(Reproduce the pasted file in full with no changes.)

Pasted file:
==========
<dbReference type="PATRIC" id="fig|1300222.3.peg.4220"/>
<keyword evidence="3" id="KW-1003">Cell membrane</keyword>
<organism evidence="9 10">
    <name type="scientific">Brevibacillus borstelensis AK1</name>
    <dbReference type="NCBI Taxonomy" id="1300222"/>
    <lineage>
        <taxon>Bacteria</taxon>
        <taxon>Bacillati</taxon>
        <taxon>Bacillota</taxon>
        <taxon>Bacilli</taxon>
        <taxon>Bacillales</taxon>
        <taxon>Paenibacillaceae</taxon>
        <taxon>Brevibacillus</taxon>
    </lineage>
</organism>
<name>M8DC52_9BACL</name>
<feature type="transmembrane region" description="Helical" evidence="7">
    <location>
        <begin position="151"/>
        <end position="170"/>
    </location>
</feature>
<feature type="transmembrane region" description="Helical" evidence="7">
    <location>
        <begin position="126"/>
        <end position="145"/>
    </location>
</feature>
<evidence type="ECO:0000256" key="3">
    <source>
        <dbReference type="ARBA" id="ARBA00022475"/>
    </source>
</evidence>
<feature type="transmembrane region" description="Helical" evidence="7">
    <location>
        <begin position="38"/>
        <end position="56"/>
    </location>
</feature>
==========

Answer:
<dbReference type="PATRIC" id="fig|1300222.3.peg.4220"/>
<keyword evidence="3" id="KW-1003">Cell membrane</keyword>
<organism evidence="9 10">
    <name type="scientific">Brevibacillus borstelensis AK1</name>
    <dbReference type="NCBI Taxonomy" id="1300222"/>
    <lineage>
        <taxon>Bacteria</taxon>
        <taxon>Bacillati</taxon>
        <taxon>Bacillota</taxon>
        <taxon>Bacilli</taxon>
        <taxon>Bacillales</taxon>
        <taxon>Paenibacillaceae</taxon>
        <taxon>Brevibacillus</taxon>
    </lineage>
</organism>
<name>M8DC52_9BACL</name>
<feature type="transmembrane region" description="Helical" evidence="7">
    <location>
        <begin position="151"/>
        <end position="170"/>
    </location>
</feature>
<feature type="transmembrane region" description="Helical" evidence="7">
    <location>
        <begin position="126"/>
        <end position="145"/>
    </location>
</feature>
<evidence type="ECO:0000256" key="3">
    <source>
        <dbReference type="ARBA" id="ARBA00022475"/>
    </source>
</evidence>
<feature type="transmembrane region" description="Helical" evidence="7">
    <location>
        <begin position="38"/>
        <end position="56"/>
    </location>
</feature>